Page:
- The bitcoin technology might be interesting but the investing frenzy around it over the last year should have prompted a government crackdown like the one in China, Charlie Munger says.
- Munger also says it's time for regulators to "let up" on Wells Fargo, which has struggled to overcome criticism of several product sales scandals and its attempts to repay customers.
Charlie Munger has no patience for bitcoin.
During a two-hour question-and-answer session Wednesday at the Daily Journal shareholder meeting, the vice chairman of Berkshire Hathaway and longtime sidekick to Warren Buffett said he considers the current bitcoin craze to be "totally asinine."
"Bitcoin is noxious poison," Munger said in response to a question. Munger, 93, is chairman and a director at Daily Journal, a Los Angeles-area publishing company, and his appearance at its annual meeting is a chance to hear his views on a wide range of subjects.
On bitcoin, the technology might be interesting but the investing frenzy around it over the last year should have prompted a government crackdown like the one in China, he said. "Our government's more lax approach to it is wrong. The right answer to something like that is to step on it hard."
Munger also tried to pre-empt questions about Berkshire's biggest stock holding, Wells Fargo. The bank has been struggling with intense regulatory and media scrutiny since 2016, when a massive fake account scandal came to light. Since then, Wells has admitted it also sold car insurance to customers who didn't need it and improperly charged fees on some mortgage rate lock extensions.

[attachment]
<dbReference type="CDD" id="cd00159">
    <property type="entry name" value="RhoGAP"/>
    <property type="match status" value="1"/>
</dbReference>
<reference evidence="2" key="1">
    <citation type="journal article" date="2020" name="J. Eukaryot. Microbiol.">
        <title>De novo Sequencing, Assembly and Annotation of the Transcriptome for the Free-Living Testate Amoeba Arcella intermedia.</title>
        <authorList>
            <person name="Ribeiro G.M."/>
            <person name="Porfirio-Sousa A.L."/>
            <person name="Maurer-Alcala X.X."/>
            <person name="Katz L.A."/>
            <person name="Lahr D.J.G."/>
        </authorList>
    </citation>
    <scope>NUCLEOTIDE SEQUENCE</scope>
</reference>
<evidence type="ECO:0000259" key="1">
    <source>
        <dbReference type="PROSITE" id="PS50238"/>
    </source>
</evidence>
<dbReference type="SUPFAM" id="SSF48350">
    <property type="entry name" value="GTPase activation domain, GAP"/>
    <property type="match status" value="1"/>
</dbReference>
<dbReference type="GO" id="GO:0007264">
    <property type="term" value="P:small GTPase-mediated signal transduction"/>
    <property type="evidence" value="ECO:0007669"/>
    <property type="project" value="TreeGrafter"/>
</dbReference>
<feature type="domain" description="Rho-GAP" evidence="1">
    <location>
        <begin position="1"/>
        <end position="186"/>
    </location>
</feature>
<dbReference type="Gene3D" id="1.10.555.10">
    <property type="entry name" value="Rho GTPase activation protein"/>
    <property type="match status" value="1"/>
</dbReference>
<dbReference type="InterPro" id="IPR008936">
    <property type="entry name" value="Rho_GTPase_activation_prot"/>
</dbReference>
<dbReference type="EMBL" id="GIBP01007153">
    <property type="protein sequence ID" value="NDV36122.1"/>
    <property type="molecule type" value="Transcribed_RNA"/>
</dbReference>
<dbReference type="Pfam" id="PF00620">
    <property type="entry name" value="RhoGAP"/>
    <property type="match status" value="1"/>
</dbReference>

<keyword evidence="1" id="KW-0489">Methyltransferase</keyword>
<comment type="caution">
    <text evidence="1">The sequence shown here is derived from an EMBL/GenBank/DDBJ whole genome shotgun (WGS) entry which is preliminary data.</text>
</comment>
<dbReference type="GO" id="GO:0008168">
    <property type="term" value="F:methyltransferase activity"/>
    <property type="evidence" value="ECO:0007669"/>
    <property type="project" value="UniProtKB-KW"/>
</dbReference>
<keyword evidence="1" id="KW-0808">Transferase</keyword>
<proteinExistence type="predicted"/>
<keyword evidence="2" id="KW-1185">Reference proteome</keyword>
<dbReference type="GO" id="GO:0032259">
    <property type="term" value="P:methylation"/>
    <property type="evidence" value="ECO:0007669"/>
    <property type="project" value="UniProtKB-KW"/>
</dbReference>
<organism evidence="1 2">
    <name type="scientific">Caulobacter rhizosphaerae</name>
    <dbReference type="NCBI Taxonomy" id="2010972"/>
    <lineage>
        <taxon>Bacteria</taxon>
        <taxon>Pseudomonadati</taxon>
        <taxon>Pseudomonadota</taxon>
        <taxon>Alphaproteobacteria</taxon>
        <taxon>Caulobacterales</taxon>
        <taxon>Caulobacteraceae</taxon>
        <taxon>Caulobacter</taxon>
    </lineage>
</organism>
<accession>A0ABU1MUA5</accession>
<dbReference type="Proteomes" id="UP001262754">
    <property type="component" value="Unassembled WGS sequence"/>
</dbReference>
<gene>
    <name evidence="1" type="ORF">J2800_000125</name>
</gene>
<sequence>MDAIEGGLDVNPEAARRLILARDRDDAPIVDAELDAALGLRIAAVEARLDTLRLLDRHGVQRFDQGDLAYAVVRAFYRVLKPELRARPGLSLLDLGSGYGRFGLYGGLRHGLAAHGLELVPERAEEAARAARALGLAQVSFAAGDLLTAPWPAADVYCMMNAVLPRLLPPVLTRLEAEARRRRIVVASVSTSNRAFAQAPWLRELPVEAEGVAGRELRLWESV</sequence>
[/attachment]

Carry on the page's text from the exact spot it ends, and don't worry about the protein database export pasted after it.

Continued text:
Berkshire owns $27 billion of Wells shares, about 9 percent. On Wednesday Munger said it was time for regulators to "let up" on it.
The bank had employee sales incentive systems that were too strong in the wrong direction and it was too slow in reacting, he said. But it is working to fix the problems. "I think Wells Fargo will be better off for having made those mistakes."
Munger said a fledgling effort by Berkshire to work with J.P. Morgan Chase and Amazon on a new healthcare solution for their thousands of employees will take a while to sort out. "The existing system is not only regrettable, it's evil," he said, citing soaring costs and misaligned incentives. "That's a very difficult thing to take on. I don't know how it will work out."
On the current economic climate and the government's plans to increase the deficit, Munger said, "Of course I'm concerned about the rising level of government debt. On the other hand, it's possible the world will function well even with a different pattern of government behavior."
He added, "Don't expect the world to go totally to hell."